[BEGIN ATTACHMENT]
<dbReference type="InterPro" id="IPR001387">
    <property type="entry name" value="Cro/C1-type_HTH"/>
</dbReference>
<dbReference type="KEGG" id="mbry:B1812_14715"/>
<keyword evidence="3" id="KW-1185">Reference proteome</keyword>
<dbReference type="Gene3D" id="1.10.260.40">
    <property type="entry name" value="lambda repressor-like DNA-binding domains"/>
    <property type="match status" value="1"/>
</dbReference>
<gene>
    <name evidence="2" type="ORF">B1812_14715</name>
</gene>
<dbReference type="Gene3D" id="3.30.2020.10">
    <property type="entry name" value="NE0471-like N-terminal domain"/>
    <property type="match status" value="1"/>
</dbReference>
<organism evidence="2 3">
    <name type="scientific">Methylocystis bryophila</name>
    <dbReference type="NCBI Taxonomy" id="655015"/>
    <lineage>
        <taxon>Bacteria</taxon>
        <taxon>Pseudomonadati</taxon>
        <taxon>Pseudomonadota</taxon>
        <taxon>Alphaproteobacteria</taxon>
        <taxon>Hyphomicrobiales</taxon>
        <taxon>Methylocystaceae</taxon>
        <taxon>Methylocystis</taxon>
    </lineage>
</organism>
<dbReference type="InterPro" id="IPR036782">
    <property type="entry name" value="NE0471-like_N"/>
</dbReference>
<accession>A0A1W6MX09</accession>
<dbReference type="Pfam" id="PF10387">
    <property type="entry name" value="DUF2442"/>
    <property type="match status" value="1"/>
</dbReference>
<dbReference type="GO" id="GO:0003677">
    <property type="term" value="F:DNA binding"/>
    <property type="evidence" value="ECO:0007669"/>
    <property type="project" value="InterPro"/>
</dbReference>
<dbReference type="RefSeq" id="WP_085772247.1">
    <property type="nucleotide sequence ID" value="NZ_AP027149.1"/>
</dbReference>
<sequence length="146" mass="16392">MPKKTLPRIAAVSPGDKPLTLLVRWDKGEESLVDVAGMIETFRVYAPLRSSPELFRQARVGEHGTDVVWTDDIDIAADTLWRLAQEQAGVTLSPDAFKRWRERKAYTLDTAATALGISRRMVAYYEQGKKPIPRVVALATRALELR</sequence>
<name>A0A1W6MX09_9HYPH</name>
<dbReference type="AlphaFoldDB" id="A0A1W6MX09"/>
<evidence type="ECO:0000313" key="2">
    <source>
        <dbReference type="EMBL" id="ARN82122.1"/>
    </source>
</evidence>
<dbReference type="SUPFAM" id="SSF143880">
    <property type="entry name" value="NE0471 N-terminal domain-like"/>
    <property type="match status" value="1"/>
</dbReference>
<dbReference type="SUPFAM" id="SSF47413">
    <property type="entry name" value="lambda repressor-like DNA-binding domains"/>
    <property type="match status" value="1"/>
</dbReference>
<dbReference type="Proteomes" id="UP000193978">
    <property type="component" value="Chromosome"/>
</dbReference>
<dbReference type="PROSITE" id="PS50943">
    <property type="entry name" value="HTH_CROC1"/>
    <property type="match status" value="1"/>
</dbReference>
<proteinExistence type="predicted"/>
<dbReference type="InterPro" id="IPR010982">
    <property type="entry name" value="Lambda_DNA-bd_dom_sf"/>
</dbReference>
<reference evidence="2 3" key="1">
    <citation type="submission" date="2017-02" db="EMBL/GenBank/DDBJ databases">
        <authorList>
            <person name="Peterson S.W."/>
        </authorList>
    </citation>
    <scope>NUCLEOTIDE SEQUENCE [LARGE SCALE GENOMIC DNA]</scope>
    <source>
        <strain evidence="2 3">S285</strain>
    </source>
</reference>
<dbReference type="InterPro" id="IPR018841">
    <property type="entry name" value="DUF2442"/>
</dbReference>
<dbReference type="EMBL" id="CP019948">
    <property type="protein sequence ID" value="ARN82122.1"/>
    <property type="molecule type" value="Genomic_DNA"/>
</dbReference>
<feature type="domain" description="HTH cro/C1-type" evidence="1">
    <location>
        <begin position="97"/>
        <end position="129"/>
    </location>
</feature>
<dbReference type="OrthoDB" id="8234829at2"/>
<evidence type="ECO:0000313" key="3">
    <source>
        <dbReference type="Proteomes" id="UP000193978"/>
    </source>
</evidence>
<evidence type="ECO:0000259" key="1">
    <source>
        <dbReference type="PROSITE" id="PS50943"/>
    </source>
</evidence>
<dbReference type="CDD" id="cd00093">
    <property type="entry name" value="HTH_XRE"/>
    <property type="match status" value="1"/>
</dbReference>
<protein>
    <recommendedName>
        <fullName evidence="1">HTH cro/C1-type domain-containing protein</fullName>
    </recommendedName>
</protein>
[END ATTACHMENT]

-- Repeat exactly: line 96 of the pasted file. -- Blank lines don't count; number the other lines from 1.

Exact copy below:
</feature>